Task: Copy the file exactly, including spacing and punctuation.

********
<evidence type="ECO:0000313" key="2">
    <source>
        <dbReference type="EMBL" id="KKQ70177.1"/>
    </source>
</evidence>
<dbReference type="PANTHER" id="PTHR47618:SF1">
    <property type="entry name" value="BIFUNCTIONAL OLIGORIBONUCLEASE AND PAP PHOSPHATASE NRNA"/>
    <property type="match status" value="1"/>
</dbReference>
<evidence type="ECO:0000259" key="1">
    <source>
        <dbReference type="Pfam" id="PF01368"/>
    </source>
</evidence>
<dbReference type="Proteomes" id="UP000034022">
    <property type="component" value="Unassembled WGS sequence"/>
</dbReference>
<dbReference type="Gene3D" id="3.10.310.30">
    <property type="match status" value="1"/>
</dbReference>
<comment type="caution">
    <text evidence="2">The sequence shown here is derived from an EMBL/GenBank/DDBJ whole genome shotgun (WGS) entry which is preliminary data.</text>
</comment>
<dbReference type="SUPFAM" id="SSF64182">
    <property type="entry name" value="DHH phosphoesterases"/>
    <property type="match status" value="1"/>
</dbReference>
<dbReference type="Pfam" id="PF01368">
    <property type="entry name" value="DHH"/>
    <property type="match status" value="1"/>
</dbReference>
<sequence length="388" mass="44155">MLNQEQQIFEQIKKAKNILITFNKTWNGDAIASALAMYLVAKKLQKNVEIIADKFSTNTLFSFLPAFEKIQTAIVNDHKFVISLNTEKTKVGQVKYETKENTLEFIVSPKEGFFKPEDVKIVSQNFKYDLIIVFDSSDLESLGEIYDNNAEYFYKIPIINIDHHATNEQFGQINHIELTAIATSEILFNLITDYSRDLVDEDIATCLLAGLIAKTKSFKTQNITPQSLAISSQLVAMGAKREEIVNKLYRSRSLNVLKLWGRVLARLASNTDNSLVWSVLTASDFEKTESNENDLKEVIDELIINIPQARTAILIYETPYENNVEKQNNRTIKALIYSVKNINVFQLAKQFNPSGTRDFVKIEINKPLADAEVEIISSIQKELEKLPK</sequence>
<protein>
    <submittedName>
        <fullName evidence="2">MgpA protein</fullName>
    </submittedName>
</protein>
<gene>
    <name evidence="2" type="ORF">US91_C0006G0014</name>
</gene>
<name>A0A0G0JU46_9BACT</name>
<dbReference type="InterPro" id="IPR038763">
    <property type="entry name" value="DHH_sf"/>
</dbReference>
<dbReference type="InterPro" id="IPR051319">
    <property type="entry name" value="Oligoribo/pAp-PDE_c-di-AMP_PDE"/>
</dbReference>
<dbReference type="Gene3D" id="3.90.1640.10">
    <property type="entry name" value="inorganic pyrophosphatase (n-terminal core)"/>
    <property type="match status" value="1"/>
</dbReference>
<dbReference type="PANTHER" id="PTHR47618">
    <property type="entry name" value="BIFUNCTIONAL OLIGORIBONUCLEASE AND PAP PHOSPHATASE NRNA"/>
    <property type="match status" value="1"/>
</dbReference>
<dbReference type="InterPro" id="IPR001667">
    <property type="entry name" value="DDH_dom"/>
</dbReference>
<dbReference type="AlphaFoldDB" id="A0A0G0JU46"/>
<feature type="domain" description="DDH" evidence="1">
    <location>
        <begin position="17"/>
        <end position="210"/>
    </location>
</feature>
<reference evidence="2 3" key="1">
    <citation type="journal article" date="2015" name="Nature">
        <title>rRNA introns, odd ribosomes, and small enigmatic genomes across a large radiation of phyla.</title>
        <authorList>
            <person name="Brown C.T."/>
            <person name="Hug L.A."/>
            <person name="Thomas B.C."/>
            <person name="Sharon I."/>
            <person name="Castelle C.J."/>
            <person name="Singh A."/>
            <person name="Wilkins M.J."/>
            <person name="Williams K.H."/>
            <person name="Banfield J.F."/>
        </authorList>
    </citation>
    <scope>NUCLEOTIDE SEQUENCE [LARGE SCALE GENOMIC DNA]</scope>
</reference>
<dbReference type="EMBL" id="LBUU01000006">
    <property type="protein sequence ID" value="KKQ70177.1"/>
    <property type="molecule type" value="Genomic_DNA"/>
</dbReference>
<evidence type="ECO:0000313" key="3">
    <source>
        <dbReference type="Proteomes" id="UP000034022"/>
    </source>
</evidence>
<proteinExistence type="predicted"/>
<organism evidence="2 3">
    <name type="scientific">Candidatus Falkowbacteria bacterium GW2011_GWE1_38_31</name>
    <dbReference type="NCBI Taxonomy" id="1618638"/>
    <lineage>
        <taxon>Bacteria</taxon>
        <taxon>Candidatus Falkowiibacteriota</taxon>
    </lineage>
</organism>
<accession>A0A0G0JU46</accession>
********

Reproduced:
<evidence type="ECO:0000313" key="2">
    <source>
        <dbReference type="EMBL" id="KKQ70177.1"/>
    </source>
</evidence>
<dbReference type="PANTHER" id="PTHR47618:SF1">
    <property type="entry name" value="BIFUNCTIONAL OLIGORIBONUCLEASE AND PAP PHOSPHATASE NRNA"/>
    <property type="match status" value="1"/>
</dbReference>
<evidence type="ECO:0000259" key="1">
    <source>
        <dbReference type="Pfam" id="PF01368"/>
    </source>
</evidence>
<dbReference type="Proteomes" id="UP000034022">
    <property type="component" value="Unassembled WGS sequence"/>
</dbReference>
<dbReference type="Gene3D" id="3.10.310.30">
    <property type="match status" value="1"/>
</dbReference>
<comment type="caution">
    <text evidence="2">The sequence shown here is derived from an EMBL/GenBank/DDBJ whole genome shotgun (WGS) entry which is preliminary data.</text>
</comment>
<dbReference type="SUPFAM" id="SSF64182">
    <property type="entry name" value="DHH phosphoesterases"/>
    <property type="match status" value="1"/>
</dbReference>
<dbReference type="Pfam" id="PF01368">
    <property type="entry name" value="DHH"/>
    <property type="match status" value="1"/>
</dbReference>
<sequence length="388" mass="44155">MLNQEQQIFEQIKKAKNILITFNKTWNGDAIASALAMYLVAKKLQKNVEIIADKFSTNTLFSFLPAFEKIQTAIVNDHKFVISLNTEKTKVGQVKYETKENTLEFIVSPKEGFFKPEDVKIVSQNFKYDLIIVFDSSDLESLGEIYDNNAEYFYKIPIINIDHHATNEQFGQINHIELTAIATSEILFNLITDYSRDLVDEDIATCLLAGLIAKTKSFKTQNITPQSLAISSQLVAMGAKREEIVNKLYRSRSLNVLKLWGRVLARLASNTDNSLVWSVLTASDFEKTESNENDLKEVIDELIINIPQARTAILIYETPYENNVEKQNNRTIKALIYSVKNINVFQLAKQFNPSGTRDFVKIEINKPLADAEVEIISSIQKELEKLPK</sequence>
<protein>
    <submittedName>
        <fullName evidence="2">MgpA protein</fullName>
    </submittedName>
</protein>
<gene>
    <name evidence="2" type="ORF">US91_C0006G0014</name>
</gene>
<name>A0A0G0JU46_9BACT</name>
<dbReference type="InterPro" id="IPR038763">
    <property type="entry name" value="DHH_sf"/>
</dbReference>
<dbReference type="InterPro" id="IPR051319">
    <property type="entry name" value="Oligoribo/pAp-PDE_c-di-AMP_PDE"/>
</dbReference>
<dbReference type="Gene3D" id="3.90.1640.10">
    <property type="entry name" value="inorganic pyrophosphatase (n-terminal core)"/>
    <property type="match status" value="1"/>
</dbReference>
<dbReference type="PANTHER" id="PTHR47618">
    <property type="entry name" value="BIFUNCTIONAL OLIGORIBONUCLEASE AND PAP PHOSPHATASE NRNA"/>
    <property type="match status" value="1"/>
</dbReference>
<dbReference type="InterPro" id="IPR001667">
    <property type="entry name" value="DDH_dom"/>
</dbReference>
<dbReference type="AlphaFoldDB" id="A0A0G0JU46"/>
<feature type="domain" description="DDH" evidence="1">
    <location>
        <begin position="17"/>
        <end position="210"/>
    </location>
</feature>
<reference evidence="2 3" key="1">
    <citation type="journal article" date="2015" name="Nature">
        <title>rRNA introns, odd ribosomes, and small enigmatic genomes across a large radiation of phyla.</title>
        <authorList>
            <person name="Brown C.T."/>
            <person name="Hug L.A."/>
            <person name="Thomas B.C."/>
            <person name="Sharon I."/>
            <person name="Castelle C.J."/>
            <person name="Singh A."/>
            <person name="Wilkins M.J."/>
            <person name="Williams K.H."/>
            <person name="Banfield J.F."/>
        </authorList>
    </citation>
    <scope>NUCLEOTIDE SEQUENCE [LARGE SCALE GENOMIC DNA]</scope>
</reference>
<dbReference type="EMBL" id="LBUU01000006">
    <property type="protein sequence ID" value="KKQ70177.1"/>
    <property type="molecule type" value="Genomic_DNA"/>
</dbReference>
<evidence type="ECO:0000313" key="3">
    <source>
        <dbReference type="Proteomes" id="UP000034022"/>
    </source>
</evidence>
<proteinExistence type="predicted"/>
<organism evidence="2 3">
    <name type="scientific">Candidatus Falkowbacteria bacterium GW2011_GWE1_38_31</name>
    <dbReference type="NCBI Taxonomy" id="1618638"/>
    <lineage>
        <taxon>Bacteria</taxon>
        <taxon>Candidatus Falkowiibacteriota</taxon>
    </lineage>
</organism>
<accession>A0A0G0JU46</accession>